According to Hillary Ammon, Psy.D., an assistant professor of clinical psychiatry at the University of Pennsylvania's Perelman School of Medicine, exercise can "create opportunities for social connections, whether you're participating in a streaming fitness class, or discussing your workout routine with like-minded individuals online in a supportive group." Exercise can also be used as a “stress-reduction” approach, she adds.

According to clinical psychologist John Mayer, Ph.D., author of ‘Family Fit: Find Your Balance in Life’, this isn't the only study to associate regular exercise with a lower chance of depression. He cites a 2019 Harvard study that indicated that persons who exercised at least three hours per week had a 17 percent lower risk of depression than those who were sedentary.

We were made to move. 

Exercise at home to help reduce depression

Coach Edith leading a strength training exercise as part of the 30 Beginner Bootcamp challenge series. Try a class here for free. 

"Over thousands of years, our bodies have evolved to be active, to move, and not to be sedentary," he explains. "We were made to move." As a result, we have an allostatic (the process by which the body responds to stressors) balance or load on the body, which movement—exercise—helps to maintain. The body's balance helps to align the mind and moods due to the direct connection between mind and body."

Clinical psychologist Thea Gallagher, Psy.D., is a clinical assistant professor at NYU Langone Health and co-host of the ‘Mind in View’ podcast. "We've had data for a long time that found that, with mild and moderate depression, exercise can be as effective as a selective serotonin reuptake inhibitor [a common medication used to treat depression]," she says. "The effect of exercise on the brain is really profound."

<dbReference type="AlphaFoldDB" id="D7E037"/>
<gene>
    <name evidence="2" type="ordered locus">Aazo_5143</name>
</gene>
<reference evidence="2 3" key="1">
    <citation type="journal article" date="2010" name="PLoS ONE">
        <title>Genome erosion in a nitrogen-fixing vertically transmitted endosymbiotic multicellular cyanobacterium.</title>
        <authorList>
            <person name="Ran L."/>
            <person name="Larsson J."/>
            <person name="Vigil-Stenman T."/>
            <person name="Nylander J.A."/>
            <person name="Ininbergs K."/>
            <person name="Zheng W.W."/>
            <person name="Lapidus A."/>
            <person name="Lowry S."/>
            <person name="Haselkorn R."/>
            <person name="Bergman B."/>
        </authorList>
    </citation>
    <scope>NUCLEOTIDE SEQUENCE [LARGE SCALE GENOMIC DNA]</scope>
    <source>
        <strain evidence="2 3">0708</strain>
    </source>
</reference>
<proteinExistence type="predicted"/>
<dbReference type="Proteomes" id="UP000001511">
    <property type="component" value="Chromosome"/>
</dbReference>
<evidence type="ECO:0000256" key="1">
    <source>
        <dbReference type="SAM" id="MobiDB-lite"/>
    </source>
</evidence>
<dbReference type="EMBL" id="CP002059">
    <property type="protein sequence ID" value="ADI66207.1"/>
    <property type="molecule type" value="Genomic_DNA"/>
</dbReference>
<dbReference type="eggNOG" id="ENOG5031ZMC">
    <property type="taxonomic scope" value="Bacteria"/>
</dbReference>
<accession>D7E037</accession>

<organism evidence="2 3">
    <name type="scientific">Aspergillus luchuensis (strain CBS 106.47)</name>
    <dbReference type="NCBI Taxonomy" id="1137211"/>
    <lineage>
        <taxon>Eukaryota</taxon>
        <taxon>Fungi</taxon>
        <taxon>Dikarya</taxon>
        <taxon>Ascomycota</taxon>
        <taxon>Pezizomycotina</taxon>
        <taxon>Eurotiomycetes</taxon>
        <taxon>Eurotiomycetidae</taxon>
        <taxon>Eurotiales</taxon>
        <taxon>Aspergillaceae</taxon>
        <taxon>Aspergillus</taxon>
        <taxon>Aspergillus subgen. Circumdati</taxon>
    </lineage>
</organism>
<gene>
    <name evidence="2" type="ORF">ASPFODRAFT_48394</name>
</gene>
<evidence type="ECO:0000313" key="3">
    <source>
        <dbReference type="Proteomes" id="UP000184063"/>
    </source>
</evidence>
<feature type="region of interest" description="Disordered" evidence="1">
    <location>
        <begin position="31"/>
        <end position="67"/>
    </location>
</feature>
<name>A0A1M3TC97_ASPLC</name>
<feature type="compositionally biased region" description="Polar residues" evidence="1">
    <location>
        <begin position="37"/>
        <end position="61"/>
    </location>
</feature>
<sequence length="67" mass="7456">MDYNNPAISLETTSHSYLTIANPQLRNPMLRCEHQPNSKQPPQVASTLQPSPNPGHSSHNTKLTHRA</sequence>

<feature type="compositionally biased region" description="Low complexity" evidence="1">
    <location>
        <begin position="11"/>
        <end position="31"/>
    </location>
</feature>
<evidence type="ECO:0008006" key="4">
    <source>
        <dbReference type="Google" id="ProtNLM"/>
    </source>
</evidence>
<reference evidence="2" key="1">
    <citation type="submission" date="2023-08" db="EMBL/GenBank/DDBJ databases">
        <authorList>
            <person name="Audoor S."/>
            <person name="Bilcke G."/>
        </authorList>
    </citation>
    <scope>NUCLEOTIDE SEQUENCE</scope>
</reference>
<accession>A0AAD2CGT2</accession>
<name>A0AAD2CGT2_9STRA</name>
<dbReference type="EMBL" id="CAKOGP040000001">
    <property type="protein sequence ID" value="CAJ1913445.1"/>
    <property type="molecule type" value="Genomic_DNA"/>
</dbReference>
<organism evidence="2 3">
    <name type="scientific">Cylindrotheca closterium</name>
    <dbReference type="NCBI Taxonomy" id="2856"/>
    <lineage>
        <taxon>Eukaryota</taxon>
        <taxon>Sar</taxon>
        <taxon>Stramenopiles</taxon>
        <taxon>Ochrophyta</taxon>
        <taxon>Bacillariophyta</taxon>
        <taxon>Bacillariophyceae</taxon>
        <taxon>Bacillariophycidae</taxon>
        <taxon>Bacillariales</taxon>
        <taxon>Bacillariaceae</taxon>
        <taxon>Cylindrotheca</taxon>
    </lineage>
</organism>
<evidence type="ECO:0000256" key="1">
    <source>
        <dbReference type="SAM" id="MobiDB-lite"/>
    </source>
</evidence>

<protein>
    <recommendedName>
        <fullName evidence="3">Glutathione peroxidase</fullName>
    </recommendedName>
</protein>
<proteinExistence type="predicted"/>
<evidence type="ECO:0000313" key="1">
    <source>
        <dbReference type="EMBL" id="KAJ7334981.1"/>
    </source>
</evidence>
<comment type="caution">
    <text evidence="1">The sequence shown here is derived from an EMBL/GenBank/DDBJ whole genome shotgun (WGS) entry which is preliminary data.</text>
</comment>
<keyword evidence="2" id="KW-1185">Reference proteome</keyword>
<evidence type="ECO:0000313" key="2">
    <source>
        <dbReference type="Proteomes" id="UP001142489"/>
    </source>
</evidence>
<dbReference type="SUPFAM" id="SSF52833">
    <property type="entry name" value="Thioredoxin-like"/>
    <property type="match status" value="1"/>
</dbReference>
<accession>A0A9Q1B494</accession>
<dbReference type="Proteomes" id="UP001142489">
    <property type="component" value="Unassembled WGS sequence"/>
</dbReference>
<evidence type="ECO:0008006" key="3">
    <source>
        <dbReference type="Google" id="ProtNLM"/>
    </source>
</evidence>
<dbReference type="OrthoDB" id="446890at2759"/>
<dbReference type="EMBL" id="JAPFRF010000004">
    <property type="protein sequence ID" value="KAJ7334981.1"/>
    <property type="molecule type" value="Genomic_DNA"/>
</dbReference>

Any movement may have a huge impact on depression

Any movement may have a huge impact on depression

Coach Edith leads daily 10 minute workouts in the ‘Beginner Bootcamp.’ Try a class here for free. 

Any movement, according to David Klow, L.M.F.T., owner of Skylight Counseling Center in Chicago and author of ‘You Are Not Crazy: Letters from Your Therapist’, "may have a huge impact on your mood." "Even walking or running in a side-to-side alternating rhythm can help us feel more regulated," he explains. "Stagnant or stuck feelings may be exacerbated by inertia, or lingering in one place."

"Any action will do" to help reduce your risk of developing depression, according to Coleman, who adds that "it doesn't have to be heart-pumping, but something that gets the blood circulating."

When it comes to preventing depression, who can benefit from exercise?

According to Coleman, everyone can benefit from exercising to reduce their risk of depression. "Everyone benefits," he argues, "since most people report having everyday stress."

Dr. Stowell advises consulting your doctor first if you have physical restrictions or a health condition that makes regular exercise difficult. "This can definitely help people across all age spectrums," he says in general.

When it comes to exercise, Dr. Saltz advises doing what you can. "As this study shown, even 10 to 15 minutes of the right workout at a beginner level each day can improve mood," she says. "It's doable for most individuals." Don't let perfection be the enemy of good—some exercise is better than none, so sitting around because you can't run 10 miles, or do advanced workout routines for an hour isn't an excuse not to take advantage of the incredible benefits that come with exercise - my advice is to get into a beginner level program that is achievable at your current fitness level."

However, Gallagher emphasises that exercise should not be viewed as the only means of avoiding or treating depression. She explains, "I always remind individuals that following a balanced Meal Plan, sleeping the correct amount of hours, and exercising provide the foundation for excellent mental health." "However, it's ok if it takes a number of balanced approaches to help you manage your mental health."